Up to now, no movie was big enough to hold director Baz Luhrmann's overflowing emotions -- not the maniacal jukebox of "Moulin Rouge!," not even Shakespeare's young lovers in "Romeo + Juliet."
With "Australia," a grand epic set in Luhrmann's native country, Luhrmann finally should have found a subject as big as his use-every-crayon-in-the-box sensibility. Instead, the opposite happens: The massive panoramas of wild Australia suddenly make Luhrmann's wild flourishes look puny.
The story begins in September 1939. While the rest of the world goes to war, English aristocrat Lady Sarah Ashley (played by Nicole Kidman) flies to Australia -- using a retro-cool spinning globe, as in "Casablanca" -- to find out what's happened with her husband's cattle station, Faraway Downs. She discovers that her husband has been killed, and Faraway Downs is threatened by the beef baron King Carney (Bryan Brown), who holds a monopoly over most of the Northern Territory.
After watching the cattle station's foreman, Fletcher (David Wenham), abuse his Aboriginal mistress (Ursula Yovich) and their half-caste son, Nullah (newcomer Brandon Walters), Lady Sarah becomes determined to rescue Faraway Downs by driving 1,500 head of cattle north to the port city of Darwin. To do that, she enlists the aid of The Drover (Hugh Jackman), a rugged cowboy who refuses to settle down. Of course, the rough-hewn Drover and the porcelain-fine Lady Sarah will disagree -- and, because Luhrmann is such a lover of classic movie tropes, you know what will happen next.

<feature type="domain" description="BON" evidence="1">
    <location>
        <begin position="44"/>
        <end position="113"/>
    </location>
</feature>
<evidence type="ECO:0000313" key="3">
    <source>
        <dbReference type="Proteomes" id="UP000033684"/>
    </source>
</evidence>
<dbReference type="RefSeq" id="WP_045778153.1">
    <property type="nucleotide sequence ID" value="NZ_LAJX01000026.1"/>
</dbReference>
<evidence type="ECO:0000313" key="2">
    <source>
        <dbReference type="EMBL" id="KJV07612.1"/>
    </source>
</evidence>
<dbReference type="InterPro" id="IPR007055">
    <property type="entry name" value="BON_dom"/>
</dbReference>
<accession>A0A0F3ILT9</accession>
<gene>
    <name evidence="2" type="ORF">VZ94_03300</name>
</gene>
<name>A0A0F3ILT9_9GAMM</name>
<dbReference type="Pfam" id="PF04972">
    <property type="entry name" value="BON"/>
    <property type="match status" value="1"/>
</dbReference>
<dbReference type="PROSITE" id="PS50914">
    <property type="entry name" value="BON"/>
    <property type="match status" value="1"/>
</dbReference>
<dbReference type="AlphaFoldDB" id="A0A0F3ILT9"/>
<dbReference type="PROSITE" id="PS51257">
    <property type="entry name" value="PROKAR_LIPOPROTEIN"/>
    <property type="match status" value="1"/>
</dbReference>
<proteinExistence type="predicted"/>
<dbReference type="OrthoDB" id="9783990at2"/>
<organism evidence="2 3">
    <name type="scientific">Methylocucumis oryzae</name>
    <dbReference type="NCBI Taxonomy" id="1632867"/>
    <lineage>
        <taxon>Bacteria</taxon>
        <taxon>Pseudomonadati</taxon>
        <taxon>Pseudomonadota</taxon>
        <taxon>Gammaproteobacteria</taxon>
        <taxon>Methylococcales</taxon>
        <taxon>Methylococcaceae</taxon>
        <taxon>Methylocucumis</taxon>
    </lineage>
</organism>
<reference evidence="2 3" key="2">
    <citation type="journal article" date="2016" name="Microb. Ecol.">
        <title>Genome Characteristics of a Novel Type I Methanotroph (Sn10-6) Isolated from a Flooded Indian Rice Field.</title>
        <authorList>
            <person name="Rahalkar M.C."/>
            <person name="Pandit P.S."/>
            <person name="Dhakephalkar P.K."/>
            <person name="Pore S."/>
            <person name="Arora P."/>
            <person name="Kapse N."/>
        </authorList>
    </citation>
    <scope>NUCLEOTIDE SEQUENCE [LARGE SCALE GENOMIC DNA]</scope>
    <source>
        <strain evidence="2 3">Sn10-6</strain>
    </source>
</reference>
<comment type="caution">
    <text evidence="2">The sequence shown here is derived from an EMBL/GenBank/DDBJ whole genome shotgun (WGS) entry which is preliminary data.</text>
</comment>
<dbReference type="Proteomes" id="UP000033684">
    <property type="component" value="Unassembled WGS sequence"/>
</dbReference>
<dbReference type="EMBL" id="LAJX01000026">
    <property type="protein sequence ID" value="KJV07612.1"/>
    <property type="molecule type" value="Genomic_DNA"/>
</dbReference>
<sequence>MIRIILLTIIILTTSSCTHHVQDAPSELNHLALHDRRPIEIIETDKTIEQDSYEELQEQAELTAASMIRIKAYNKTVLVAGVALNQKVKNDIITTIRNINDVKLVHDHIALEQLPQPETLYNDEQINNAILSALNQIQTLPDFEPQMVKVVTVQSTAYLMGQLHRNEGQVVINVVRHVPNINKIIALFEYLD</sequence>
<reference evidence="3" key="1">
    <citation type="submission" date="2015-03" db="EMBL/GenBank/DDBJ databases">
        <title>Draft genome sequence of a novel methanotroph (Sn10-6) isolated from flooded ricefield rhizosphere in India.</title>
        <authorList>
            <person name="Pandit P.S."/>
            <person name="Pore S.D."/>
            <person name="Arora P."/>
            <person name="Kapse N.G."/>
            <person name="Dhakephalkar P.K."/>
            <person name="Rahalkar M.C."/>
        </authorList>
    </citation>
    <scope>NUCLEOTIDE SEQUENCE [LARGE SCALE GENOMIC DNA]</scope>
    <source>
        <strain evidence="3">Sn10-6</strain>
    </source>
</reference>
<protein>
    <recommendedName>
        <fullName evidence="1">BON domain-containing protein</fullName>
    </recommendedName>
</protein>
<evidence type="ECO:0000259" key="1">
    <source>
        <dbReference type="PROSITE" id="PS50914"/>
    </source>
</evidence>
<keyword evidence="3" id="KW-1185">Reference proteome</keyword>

The thing about "Australia" is that you always know what will happen next, because Luhrmann (writing with "Collateral's" Stuart Beattie, "The Pianist's" Ronald Harwood and Aussie novelist Richard Flanagan) employs all the old movie clichés: lovers from opposite sides of society, underdogs battling corrupt power and racial prejudice, set against the backdrop of cataclysmic history -- in this case, the Japanese bombing of Darwin, not long after Pearl Harbor.
For much of "Australia's" running time, Luhrmann gets away with it. He can burnish even the oldest cliché into something shiny and new. The sweeping views of the Outback and of Jackman's pecs are equally stunning, and we're swept along with the whole enterprise. You even nod with approval at Luhrmann's audacity for cribbing from "The Wizard of Oz" in his depiction of his Land of Oz, Australia, as a magical place over the rainbow.
Somewhere after the two-hour mark, with 45 minutes to go, you wonder if Luhrmann can tame this beast. In the end he can't, and Australia proves itself a land too big to be tamed by a mere moviemaker.
Director Baz Luhrmann has trouble reining himself in with this old-fashioned epic.
Where » Theaters everywhere
When » Opens Wednesday
Rating » PG-13 for some violence, a scene of sensuality and brief strong language
Running time » 165 minutes